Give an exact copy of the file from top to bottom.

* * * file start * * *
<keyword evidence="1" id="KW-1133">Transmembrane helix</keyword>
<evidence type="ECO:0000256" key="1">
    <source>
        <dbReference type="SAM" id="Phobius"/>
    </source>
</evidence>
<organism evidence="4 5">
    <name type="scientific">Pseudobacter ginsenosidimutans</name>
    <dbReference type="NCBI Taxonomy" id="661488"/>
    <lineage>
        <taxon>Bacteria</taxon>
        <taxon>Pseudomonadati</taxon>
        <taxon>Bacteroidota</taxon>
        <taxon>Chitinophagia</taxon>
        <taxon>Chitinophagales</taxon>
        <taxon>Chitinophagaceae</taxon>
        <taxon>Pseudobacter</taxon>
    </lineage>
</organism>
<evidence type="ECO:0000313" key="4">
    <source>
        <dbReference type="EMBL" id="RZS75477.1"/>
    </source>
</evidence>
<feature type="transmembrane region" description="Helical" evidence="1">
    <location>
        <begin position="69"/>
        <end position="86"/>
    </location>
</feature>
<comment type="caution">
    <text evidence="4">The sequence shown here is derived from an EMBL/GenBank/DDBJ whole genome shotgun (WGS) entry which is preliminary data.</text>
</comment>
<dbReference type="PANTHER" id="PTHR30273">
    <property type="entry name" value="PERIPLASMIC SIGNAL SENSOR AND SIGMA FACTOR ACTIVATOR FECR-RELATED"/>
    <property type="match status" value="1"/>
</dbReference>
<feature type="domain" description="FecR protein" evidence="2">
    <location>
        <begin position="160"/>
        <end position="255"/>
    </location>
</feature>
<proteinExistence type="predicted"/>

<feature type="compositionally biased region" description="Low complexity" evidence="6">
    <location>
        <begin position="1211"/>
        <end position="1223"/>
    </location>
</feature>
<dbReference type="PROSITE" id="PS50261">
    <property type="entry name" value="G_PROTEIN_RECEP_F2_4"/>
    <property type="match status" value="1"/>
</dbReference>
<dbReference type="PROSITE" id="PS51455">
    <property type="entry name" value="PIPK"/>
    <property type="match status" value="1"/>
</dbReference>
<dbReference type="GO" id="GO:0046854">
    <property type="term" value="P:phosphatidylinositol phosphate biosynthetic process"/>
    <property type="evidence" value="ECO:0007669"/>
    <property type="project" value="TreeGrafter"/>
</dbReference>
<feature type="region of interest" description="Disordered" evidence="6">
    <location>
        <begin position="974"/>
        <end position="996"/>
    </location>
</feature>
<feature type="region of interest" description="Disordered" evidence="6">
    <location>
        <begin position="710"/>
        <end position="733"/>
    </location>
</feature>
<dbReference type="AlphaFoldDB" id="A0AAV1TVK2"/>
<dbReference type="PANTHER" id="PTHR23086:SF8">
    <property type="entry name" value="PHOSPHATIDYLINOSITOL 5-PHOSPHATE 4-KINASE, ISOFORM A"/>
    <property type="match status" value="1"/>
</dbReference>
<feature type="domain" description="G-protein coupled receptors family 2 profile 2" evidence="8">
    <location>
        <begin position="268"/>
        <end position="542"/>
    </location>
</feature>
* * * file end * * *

<keyword evidence="1" id="KW-1133">Transmembrane helix</keyword>
<evidence type="ECO:0000256" key="1">
    <source>
        <dbReference type="SAM" id="Phobius"/>
    </source>
</evidence>
<organism evidence="4 5">
    <name type="scientific">Pseudobacter ginsenosidimutans</name>
    <dbReference type="NCBI Taxonomy" id="661488"/>
    <lineage>
        <taxon>Bacteria</taxon>
        <taxon>Pseudomonadati</taxon>
        <taxon>Bacteroidota</taxon>
        <taxon>Chitinophagia</taxon>
        <taxon>Chitinophagales</taxon>
        <taxon>Chitinophagaceae</taxon>
        <taxon>Pseudobacter</taxon>
    </lineage>
</organism>
<evidence type="ECO:0000313" key="4">
    <source>
        <dbReference type="EMBL" id="RZS75477.1"/>
    </source>
</evidence>
<feature type="transmembrane region" description="Helical" evidence="1">
    <location>
        <begin position="69"/>
        <end position="86"/>
    </location>
</feature>
<comment type="caution">
    <text evidence="4">The sequence shown here is derived from an EMBL/GenBank/DDBJ whole genome shotgun (WGS) entry which is preliminary data.</text>
</comment>
<dbReference type="PANTHER" id="PTHR30273">
    <property type="entry name" value="PERIPLASMIC SIGNAL SENSOR AND SIGMA FACTOR ACTIVATOR FECR-RELATED"/>
    <property type="match status" value="1"/>
</dbReference>
<feature type="domain" description="FecR protein" evidence="2">
    <location>
        <begin position="160"/>
        <end position="255"/>
    </location>
</feature>
<proteinExistence type="predicted"/>

<feature type="compositionally biased region" description="Low complexity" evidence="6">
    <location>
        <begin position="1211"/>
        <end position="1223"/>
    </location>
</feature>
<dbReference type="PROSITE" id="PS50261">
    <property type="entry name" value="G_PROTEIN_RECEP_F2_4"/>
    <property type="match status" value="1"/>
</dbReference>
<dbReference type="PROSITE" id="PS51455">
    <property type="entry name" value="PIPK"/>
    <property type="match status" value="1"/>
</dbReference>
<dbReference type="GO" id="GO:0046854">
    <property type="term" value="P:phosphatidylinositol phosphate biosynthetic process"/>
    <property type="evidence" value="ECO:0007669"/>
    <property type="project" value="TreeGrafter"/>
</dbReference>
<feature type="region of interest" description="Disordered" evidence="6">
    <location>
        <begin position="974"/>
        <end position="996"/>
    </location>
</feature>
<feature type="region of interest" description="Disordered" evidence="6">
    <location>
        <begin position="710"/>
        <end position="733"/>
    </location>
</feature>
<dbReference type="AlphaFoldDB" id="A0AAV1TVK2"/>
<dbReference type="PANTHER" id="PTHR23086:SF8">
    <property type="entry name" value="PHOSPHATIDYLINOSITOL 5-PHOSPHATE 4-KINASE, ISOFORM A"/>
    <property type="match status" value="1"/>
</dbReference>
<feature type="domain" description="G-protein coupled receptors family 2 profile 2" evidence="8">
    <location>
        <begin position="268"/>
        <end position="542"/>
    </location>
</feature>